The fear of being buried alive is one that has troubled humankind for centuries. Plato wrote about the phenomenon in "The Republic" as early as 380 B.C. when he noted the case of an Armenian soldier who was revived two days after being pronounced dead. However, fear of a premature burial reached its height in the 19th century, when several devices designed to detect a wrongful burial were invented and marketed with some success. Chief among these devices was the safety coffin, a casket with a bell attached to it by a piece of string which might be pulled to alert people that the buried person was in fact alive.
In her book "Georgetown Mysteries and Legends," Elizabeth Huntsinger Wolf outlines some of the reasons why the fear of premature burial might have been so pronounced in the Victorian era. She points out that comas were sometimes mistaken for death and that increased awareness of the contagious nature of diseases like smallpox, diphtheria and cholera meant that victims of those diseases were often hastily pronounced dead and buried by family members. Doctors would often sign death certificates for these unfortunate people on the hearsay of relatives without seeing a dead body themselves. Even when doctors did examine bodies, the lack of stethoscopes, knowledge of various coma-like states and absence of rigorous procedure could in some rare cases lead to mistakes. At the same time, Edgar Allen Poe was frightening his readers with tales of premature burial in stories like "The Cask of Amontillado" (1846) and "The Premature Burial" (1850), while newspapers often featured tales of coffins dug up with scratch marks on the inside. Such was the fear of premature burial that a group called "The Society for the Prevention of People Being Buried Alive" was even set up.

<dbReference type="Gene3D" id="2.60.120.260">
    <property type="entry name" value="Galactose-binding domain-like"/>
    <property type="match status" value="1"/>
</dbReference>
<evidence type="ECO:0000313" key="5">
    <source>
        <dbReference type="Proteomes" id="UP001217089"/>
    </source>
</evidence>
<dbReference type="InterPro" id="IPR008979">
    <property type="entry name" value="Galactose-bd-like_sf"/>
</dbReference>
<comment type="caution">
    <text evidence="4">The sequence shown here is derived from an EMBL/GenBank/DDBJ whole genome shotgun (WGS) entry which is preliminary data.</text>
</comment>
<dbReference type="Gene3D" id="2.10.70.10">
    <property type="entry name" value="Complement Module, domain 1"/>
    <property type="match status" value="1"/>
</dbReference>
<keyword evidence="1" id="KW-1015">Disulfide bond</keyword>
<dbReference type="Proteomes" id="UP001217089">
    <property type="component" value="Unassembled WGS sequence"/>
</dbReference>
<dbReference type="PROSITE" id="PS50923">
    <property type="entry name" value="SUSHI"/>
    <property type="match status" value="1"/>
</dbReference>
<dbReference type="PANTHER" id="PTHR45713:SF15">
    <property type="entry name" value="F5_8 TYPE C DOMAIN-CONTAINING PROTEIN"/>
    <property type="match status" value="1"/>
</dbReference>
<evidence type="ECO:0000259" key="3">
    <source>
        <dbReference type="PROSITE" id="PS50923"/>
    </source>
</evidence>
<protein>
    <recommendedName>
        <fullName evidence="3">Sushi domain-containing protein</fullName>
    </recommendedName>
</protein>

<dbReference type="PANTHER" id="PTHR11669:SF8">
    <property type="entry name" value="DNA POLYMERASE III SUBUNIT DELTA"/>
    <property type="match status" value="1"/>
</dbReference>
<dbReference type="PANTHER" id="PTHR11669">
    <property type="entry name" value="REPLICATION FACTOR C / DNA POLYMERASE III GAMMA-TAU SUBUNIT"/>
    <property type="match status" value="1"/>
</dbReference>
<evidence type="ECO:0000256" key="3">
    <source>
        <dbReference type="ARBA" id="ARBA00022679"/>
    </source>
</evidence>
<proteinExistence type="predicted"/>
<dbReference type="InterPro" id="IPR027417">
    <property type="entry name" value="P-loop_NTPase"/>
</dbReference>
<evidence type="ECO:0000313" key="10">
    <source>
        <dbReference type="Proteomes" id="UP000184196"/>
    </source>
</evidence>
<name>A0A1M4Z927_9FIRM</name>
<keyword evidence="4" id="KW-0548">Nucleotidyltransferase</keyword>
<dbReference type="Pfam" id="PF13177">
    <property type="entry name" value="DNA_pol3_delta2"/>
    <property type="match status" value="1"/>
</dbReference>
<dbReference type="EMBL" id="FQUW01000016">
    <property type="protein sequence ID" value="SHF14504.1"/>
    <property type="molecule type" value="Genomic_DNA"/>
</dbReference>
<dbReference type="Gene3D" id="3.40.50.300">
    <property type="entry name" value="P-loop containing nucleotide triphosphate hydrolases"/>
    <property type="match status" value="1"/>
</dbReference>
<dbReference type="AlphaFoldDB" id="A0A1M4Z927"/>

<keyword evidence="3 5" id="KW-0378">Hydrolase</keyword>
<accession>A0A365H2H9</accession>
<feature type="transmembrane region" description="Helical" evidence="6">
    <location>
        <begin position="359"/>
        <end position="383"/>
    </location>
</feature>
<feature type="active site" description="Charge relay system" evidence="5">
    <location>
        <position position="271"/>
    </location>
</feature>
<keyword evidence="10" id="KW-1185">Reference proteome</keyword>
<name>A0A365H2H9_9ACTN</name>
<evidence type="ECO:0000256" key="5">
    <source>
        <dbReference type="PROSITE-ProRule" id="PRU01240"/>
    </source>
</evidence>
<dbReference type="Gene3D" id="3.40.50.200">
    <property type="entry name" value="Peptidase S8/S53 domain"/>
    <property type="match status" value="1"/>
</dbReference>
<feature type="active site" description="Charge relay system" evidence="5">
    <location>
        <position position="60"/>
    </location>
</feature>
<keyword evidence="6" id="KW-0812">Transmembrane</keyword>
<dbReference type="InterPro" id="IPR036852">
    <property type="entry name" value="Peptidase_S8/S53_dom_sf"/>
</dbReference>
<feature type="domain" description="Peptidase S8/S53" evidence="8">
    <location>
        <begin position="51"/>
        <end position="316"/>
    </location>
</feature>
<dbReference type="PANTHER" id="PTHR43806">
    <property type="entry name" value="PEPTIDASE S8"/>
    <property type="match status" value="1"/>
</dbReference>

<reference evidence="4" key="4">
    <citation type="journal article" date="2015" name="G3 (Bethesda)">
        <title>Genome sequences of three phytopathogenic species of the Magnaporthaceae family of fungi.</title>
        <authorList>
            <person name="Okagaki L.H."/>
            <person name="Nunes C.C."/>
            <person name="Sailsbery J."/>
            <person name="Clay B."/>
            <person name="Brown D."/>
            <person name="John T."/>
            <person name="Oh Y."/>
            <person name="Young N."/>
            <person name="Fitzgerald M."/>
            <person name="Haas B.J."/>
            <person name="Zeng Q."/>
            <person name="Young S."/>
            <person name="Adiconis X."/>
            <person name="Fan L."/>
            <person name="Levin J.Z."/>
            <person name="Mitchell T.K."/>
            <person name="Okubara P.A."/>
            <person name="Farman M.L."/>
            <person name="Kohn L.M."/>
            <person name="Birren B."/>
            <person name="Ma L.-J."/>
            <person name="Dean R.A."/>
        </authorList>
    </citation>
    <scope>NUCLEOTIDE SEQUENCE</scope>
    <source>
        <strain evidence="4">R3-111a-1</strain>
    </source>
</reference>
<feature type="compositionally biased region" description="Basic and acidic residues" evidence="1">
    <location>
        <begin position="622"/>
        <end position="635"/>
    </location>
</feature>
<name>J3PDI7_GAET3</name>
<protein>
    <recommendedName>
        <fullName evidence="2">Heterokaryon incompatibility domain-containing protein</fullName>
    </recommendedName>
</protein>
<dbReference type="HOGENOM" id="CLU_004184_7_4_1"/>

Early Safety Coffins
Against this background, new safety coffins equipped with bells began to spring up. Some of the earliest of these devices appeared in Germany in the early part of the 19th century. In 1829, Dr. Johann Gottfried Taberger demonstrated a device which activated by a rope attached by strings to the corpse in its coffin. If the corpse moved in any way, the bell would ring. To prevent the bell being rang by the movement of the wind or any other outside influence it was housed in a protective casing. The string emerged from the buried coffin through a series of tubes which were themselves housed in protective material designed to stop water getting into the coffin and making the corpse wet. Even more bizarrely, a second tube was inserted at the foot of the coffin through which air could be pumped should the bell ever sound at a time when there was no shovel at hand to dig up the coffin.
By far the most widely used safety coffin was patented by Englishman George Bateson in 1852. Bateson's Belfry, as it came to be known, was similar to many of the earlier German devices. " Bateson's Belfry involved nothing more than drilling a hole in a coffin through which a chord was run and attached to an iron bell mounted above the grave. Ghoulishly the chord was placed in the deceased person's hand, ready to be pulled should they awake. Queen Victoria was said to be very impressed with the device, awarding Bateson a special medal for "services to the dead."
American Safety Coffins
In 1843, Christian Eisenbrandt of Baltimore patented a spring-loaded coffin lid which would spring open if the corpse began breathing before burial, but it was not until 1868 that an American inventor patented a bell-based security coffin. Perhaps spurred on by the success of Bateson's Belfry, Newark-based inventor Franz Vester took out a patent on a coffin which had a large tube inserted through the lid over the corpse's face. This tube was big enough to house a ladder which the deceased could climb should they wake up. In case they were unable to make the ascent, a chord was also run from the tube to a bell above the grave.
Despite the fact that there is no record of a safety coffin ever being used by a person mistakenly pronounced dead, there is no doubt that they were bought and used by fearful Victorians. They were not bought and installed on a mass scale, but enough people bought them to keep inventors coming up with new improved versions. Between 1868 and 1925 there were some 22 patents for safety coffins in America alone. Many more variants were tried out in Europe. The bell-based safety coffin was the most popular of these variants and it is still possible to find the occasional Victorian grave topped by a brass bell today.